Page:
It’s easy to be charmed by the playful surface of Jean-Luc Godard’s 1964 film Band of Outsiders, which returns to theaters tomorrow in a new digital restoration courtesy of Rialto Pictures. The film has the outlines of a crime plot—a scenario borrowed from Dolores Hitchens’ novel Fool’s Gold of two men and a woman planning to rob money from her aunt—but Godard often forsakes it for random digressions, scenes that show the characters following their own impulses rather than the dictates of a structured narrative. Franz (Sami Frey), Arthur (Claude Brasseur), and Odile (Anna Karina) are dreamers, distracting themselves from the ennui of their lives by playacting B-movie tropes and keeping their hope alive for a better future. And Godard, as is his stylistic wont, adds to the youthful mood with a cinematic style as impulsive as its characters—one as open to a minute of complete silence on the soundtrack as it is to musical montages featuring actors directly addressing the camera.
But there’s much more to the film than that impetuously romantic surface that fans like Quentin Tarantino and Hal Hartley immediately remember. That is not to say it doesn’t deserve its reputation as one of Godard’s warmest and most widely appealing movies. His earlier films, including My Life to Live (1962) and A Married Woman (1964), and many of his subsequent work, especially past the 1960s, foreground politics, philosophy, and sociology in intellectually dense ways that could sometimes be near-impossible to decipher. Band of Outsiders hews closer to the template of his groundbreaking 1960 debut Breathless in marrying a comprehensible plot with riffs on popular genres and fairly fleshed-out characters, all marinated in his distinctly cool modernist style.
Politics, philosophy, and sociology are still evident in Band of Outsiders, albeit more subtly than in, say, the baldly essayistic format he adopted for later films like 2 or 3 Things I Know About Her (1967), Tout va bien (1972), and much of his work from the 1980s onward. A scene with Franz and Arthur reading news stories about crime in France and atrocities in Rwanda while waiting for Odile adds a momentary jolt of real-world awareness to the playful proceedings. Godard’s own voiceover narration often evinces an obliquely philosophical bent—perhaps most memorably his line about Franz wondering “if the world is becoming a dream or the dream is becoming the world” while dancing the Madison–for no reason at all, because they just felt like it–at a café with Arthur and Odile. And as for sociology, one can sense this angle in the sorely unromantic milieu in which the film takes place: working-class France, a drudgery-filled environment in which people like the three main characters are forced to escape into the world of pop entertainment out of sheer desperation. A sequence that begins with Odile singing a song set to words by Louis Aragon while she and Arthur ride a train soon transforms into a montage of forlorn train passengers and homeless people sleeping out on the Paris streets. (Raoul Coutard’s cinematography adds to this mood, bathing the film in overcast black-and-white tones, as does Michel Legrand’s mournfully lilting music.)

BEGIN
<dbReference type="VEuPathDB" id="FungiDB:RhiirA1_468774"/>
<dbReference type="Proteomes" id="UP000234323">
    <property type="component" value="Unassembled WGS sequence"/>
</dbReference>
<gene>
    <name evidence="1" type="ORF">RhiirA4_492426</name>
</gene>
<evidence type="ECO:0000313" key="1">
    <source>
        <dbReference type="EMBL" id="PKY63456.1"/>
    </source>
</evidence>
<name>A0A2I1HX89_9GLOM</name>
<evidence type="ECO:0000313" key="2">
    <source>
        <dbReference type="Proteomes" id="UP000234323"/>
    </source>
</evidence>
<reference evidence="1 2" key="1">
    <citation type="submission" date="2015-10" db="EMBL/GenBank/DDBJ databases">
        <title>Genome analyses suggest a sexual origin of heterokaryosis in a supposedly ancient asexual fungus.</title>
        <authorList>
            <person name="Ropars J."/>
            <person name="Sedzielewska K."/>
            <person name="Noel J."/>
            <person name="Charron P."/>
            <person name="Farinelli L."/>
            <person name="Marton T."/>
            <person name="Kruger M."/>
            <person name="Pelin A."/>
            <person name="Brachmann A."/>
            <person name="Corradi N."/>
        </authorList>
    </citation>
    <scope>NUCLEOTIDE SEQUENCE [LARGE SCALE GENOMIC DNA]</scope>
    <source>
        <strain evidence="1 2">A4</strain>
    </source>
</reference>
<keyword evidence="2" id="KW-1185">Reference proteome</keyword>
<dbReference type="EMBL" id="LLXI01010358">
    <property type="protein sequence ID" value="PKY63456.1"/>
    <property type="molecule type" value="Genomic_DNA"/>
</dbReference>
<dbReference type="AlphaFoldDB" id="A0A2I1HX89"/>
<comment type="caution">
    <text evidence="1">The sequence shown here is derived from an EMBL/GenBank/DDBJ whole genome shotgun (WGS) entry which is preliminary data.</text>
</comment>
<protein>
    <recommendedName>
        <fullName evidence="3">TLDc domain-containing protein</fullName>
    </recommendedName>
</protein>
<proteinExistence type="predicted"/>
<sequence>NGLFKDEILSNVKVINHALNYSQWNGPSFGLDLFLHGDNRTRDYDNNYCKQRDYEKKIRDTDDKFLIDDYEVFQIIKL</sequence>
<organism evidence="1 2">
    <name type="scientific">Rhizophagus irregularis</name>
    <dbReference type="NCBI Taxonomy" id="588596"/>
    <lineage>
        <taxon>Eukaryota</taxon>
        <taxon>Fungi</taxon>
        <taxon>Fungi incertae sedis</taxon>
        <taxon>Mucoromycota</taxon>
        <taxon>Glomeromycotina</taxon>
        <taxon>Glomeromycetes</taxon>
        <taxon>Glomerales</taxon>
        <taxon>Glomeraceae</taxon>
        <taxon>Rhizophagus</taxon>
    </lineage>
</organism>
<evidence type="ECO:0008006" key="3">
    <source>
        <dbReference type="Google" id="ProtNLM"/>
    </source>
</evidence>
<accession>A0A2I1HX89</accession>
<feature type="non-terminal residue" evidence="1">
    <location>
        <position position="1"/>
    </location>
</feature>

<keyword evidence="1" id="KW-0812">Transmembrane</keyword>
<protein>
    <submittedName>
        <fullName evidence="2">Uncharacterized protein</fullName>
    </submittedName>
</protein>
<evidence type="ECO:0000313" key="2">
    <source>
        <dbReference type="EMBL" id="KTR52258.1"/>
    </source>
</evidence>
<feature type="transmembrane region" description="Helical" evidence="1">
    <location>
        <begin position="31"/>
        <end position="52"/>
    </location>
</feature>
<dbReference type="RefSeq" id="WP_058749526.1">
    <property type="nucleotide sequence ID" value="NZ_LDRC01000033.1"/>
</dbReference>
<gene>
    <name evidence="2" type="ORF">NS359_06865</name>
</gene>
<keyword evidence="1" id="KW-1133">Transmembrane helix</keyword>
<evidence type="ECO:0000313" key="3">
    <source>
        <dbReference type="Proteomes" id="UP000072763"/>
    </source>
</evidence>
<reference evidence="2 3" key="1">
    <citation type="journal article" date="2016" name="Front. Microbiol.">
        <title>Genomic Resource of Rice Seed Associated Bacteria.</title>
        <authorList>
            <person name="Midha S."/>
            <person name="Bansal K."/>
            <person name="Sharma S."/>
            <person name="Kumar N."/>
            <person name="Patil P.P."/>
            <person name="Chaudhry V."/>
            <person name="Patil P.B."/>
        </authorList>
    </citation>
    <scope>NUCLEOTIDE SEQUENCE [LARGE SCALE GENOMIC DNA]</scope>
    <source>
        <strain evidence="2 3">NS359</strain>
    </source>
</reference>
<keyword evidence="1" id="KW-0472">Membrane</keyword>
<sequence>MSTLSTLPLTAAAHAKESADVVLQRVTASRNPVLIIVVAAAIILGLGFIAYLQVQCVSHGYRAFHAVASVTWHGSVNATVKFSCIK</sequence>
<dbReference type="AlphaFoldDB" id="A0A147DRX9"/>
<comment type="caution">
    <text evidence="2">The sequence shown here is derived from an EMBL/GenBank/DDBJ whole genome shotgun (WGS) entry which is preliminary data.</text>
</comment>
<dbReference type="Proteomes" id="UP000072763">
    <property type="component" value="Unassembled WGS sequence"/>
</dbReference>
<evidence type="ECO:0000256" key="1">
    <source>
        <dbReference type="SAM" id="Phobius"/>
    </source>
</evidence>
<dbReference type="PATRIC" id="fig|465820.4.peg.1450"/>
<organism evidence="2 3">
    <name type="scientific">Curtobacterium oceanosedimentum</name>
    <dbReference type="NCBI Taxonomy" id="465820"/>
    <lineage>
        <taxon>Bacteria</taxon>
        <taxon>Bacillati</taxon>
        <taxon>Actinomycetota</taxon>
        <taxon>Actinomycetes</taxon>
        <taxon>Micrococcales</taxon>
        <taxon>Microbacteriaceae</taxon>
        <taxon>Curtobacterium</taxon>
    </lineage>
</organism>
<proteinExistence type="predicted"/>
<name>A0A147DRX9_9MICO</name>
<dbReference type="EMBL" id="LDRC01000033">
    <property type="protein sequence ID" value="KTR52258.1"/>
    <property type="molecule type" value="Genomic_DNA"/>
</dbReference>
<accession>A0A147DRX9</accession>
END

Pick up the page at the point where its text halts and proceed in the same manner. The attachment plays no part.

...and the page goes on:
It’s that sense of melancholy Godard evokes throughout even the most immediately charming of passages in Band of Outsiders that helps give the film its substance. There’s nothing glamorous about these characters’ lives: Arthur, for one thing, lives with an uncle who frequently harasses him, especially when he gets wind of the money Arthur’s planning to steal; Odile doesn’t really know what she wants out of her life and still lives with a rich aunt who allows her to borrow money whenever she goes out. Though we get less of a sense of Franz’s personal life, he exudes a loneliness and sense of introspection that stands in stark contrast to Arthur and Odile. Whatever “glamor” exists in these hardscrabble lives comes almost solely from Godard himself through his narration, one that brings a poetic perspective to even the gloomiest settings and circumstances. What is merely a train station to which Arthur and Odile escape on their way home becomes “the center of the earth” under Godard’s more lyrical view.
That narration is somewhat akin to the way James Joyce aimed to ennoble human experience in his novel Ulysses, heightening it through a diversity of prose styles while essentially chronicling a regular day in the life of a group of otherwise humdrum characters. Godard adds another layer to Joyce’s artistic vision, however, with his encyclopedic cinephilia, with cheeky references ranging from Fritz Lang’s obscure 1950 noir House By the River to Jacques Demy’s The Umbrellas of Cherbourg (a musical number from the latter is heard over a café loudspeaker). With this trio behaving, in their own ways, like characters in “a bad B movie,” Band of Outsiders adds up to a lament for the knowledge that life can rarely match up to the art that we all know and love. In the case of this film, though, Godard for once allows for a certain level of optimism to break through, mostly by virtue of a finale that leaves two of its central dreamers swimming out at sea toward an uncertain future, but at least finally managing to get out of their current despairing existence.